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Negotiators ask Church to take lead

Christians have key role in public consultations, both sides agree

Negotiators ask Church to take lead
Peace negotiators mark the start of formal talks with a handshake in Oslo last February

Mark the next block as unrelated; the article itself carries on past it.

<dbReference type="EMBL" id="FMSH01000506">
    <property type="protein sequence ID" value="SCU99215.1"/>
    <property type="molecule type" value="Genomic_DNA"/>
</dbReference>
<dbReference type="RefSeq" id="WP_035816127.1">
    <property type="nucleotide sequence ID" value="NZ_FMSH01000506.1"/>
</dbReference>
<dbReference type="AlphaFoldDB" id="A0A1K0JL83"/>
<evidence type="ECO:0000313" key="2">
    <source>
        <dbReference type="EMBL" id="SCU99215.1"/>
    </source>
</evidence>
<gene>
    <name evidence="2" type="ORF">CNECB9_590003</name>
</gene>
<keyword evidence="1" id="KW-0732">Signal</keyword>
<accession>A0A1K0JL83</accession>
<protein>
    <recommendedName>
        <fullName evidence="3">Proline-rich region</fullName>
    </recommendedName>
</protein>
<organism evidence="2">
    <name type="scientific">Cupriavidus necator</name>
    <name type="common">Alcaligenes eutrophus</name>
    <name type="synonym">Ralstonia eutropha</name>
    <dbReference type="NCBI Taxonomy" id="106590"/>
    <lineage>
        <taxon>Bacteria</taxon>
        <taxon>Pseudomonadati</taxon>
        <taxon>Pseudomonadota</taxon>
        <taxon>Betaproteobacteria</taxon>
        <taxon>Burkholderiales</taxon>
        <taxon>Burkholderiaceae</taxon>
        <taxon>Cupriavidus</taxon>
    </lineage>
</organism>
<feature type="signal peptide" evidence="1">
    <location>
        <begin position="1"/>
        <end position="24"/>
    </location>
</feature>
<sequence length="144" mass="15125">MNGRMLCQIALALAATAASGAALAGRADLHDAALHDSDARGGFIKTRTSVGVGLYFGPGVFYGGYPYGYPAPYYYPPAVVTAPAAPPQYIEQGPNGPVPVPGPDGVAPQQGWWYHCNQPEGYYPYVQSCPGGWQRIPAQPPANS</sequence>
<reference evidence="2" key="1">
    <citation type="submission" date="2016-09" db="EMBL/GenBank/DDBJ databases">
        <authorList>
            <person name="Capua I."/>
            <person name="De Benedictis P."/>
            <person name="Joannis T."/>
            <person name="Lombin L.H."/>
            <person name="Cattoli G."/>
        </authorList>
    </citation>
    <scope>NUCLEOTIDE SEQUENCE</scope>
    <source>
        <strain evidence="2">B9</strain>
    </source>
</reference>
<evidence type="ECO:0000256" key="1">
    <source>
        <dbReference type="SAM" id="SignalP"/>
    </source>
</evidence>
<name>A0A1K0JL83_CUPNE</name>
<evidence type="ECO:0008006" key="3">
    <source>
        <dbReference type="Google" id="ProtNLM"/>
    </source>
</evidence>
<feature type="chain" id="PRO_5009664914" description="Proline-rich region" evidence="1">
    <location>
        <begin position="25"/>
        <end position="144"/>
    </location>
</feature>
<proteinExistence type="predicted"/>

Peace negotiators of the government and the communist-led National Democratic Front (NDF) issued a statement yesterday calling on Church groups to support a peace process aimed at ending the almost four-decade armed conflict in the country. "The Church can provide pressures to keep (both parties) on the table for the continuation and completion of negotiations," said Jurgette Honculada, a member of the government peace panel. She said the Church can provide "valuable inputs" through public dialogues and consultations on issues such as the use of landmines, recruitment of children for combat, revolutionary taxation, displacement and killing of indigenous peoples. Honculada suggested that the imperative of peace be integrated into Bible studies, theological curricula and pastors' convocations. Fidel Agcaoili, vice chairman of the NDF peace panel, recently stressed the role of the Church as a "keeper of the process." "Be there to protect and make sure that the peace agreement will be implemented," he told a forum of Church people on April 1. He said that as a "moral guardian of the people," the Church must also be "analytical of the issues." The government and the NDF resumed formal negotiations in Oslo, Norway, last February after six years of deadlock.

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